Some were visibly anxious. Others were enjoying the complimentary hors d’oeuvres and refreshments. And some were pretty relaxed over the whole affair – “She’s the first of three kids and used to being the guinea pig.” We were parents of about 100 prospective college freshmen attending a college orientation visit.
Funding your student’s college education may be the easiest parts (or focuses your search). “What do I want to do be” and “Which school” are the bigger decisions. Here are some thoughts about preparing for your student’s future of success.
• Better trained, skilled and educated – Whether it be vocational training or a college degree, you’re putting things better in your favor – opportunities, lifetime earnings and lower unemployment.
• Kids are taking their futures more seriously – The recession, uncertainty, and tight finances may be driving students to hit the books harder. Trends in the 2011 annual survey of college freshmen by UCLA’s Cooperative Institutional Research Program included a reduction in grants or scholarships (economic downturn) and positive changes in academic behavior (more AP courses, more hours studying in high school, and less drinking). Top reasons cited in going to college included “getting a better job” and “learn more about things that interest me.”
Bottom line we’re trying to help our kids to better put things in their favor. Part of the art of parenting is figuring out when to give her a nudge and when to let her make her own decision. Here are 4 things to help your sons and daughters figure out what to do and where to be.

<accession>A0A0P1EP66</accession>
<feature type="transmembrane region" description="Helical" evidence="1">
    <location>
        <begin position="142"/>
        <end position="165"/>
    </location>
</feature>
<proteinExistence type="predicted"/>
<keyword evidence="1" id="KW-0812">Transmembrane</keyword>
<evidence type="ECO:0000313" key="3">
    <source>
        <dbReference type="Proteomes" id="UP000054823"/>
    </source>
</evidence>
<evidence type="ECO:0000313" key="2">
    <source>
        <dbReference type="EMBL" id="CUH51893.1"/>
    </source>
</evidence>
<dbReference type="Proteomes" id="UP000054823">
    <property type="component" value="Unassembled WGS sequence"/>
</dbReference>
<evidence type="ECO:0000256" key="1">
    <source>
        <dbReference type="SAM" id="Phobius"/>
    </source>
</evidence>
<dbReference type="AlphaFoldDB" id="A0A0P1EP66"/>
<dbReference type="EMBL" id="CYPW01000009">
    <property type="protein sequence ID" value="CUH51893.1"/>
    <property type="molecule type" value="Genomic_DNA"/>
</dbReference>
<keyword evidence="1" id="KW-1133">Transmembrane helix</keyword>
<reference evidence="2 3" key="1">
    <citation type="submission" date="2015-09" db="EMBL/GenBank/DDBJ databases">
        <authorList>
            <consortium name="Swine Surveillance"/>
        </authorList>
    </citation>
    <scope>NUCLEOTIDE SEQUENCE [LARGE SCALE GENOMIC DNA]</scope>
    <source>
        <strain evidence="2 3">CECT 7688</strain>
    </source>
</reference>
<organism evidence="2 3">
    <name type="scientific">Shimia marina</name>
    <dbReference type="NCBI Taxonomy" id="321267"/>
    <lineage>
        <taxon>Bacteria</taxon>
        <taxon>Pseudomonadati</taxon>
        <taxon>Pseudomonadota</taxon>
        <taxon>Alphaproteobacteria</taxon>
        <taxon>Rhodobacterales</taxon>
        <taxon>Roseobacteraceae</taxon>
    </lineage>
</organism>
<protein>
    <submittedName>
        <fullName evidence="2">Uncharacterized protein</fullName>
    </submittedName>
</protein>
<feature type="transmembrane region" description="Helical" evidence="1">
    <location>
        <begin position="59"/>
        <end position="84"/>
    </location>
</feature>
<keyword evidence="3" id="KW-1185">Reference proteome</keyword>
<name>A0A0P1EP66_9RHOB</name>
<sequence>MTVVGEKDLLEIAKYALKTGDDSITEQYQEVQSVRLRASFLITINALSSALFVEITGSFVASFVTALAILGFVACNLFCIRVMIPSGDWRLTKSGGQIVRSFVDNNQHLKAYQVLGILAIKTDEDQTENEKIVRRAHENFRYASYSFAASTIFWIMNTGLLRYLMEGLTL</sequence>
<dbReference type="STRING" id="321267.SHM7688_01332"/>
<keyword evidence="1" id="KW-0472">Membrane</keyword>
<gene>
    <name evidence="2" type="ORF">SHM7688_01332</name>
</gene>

• Grateful the mermaid-thing has passed? – Many young people, and some older, don’t know what they’d like to be when they “grow up.” That’s ok as there are future careers not yet invented, and many will have multiple careers. Prepare for stepping stone opportunities that help you figure things out. And many employers seek attitudes and values… they’ll teach and hone the skills.
• Campus was larger than my hometown – Campus’ sizes vary. Larger campuses may offer greater resources, options and diversity; the smaller ones may offer greater personalization and closer relationships with faculty.
• Pathways and gateways – Will he or she be able to integrate academic and professional development? What mentoring is available for course and majors planning? What roles do advisors, counselors, alumni and corporate partnerships play with internships, networking and campus development?
• Goldilocks – One of the best pieces of advice given to me during my daughter’s search was “Brian, it’s got to feel right.” Things are a lot different than 3 decades ago. I walked 3 campuses with my folks – One was a bridge too far away in SF, another a highly esteemed agricultural school but it was a hot July day, and the third was close enough for me to ski Tahoe and I liked blue and gold. Take advantage of campus visits, sit in classrooms, talk with faculty and do the overnight stays.
Henry Ford once said “If money is your hope for independence, you’ll never have it. The only real security that a person will have in this world is a reserve of knowledge, experience, and ability.” May your student have fruitful lessons on campus.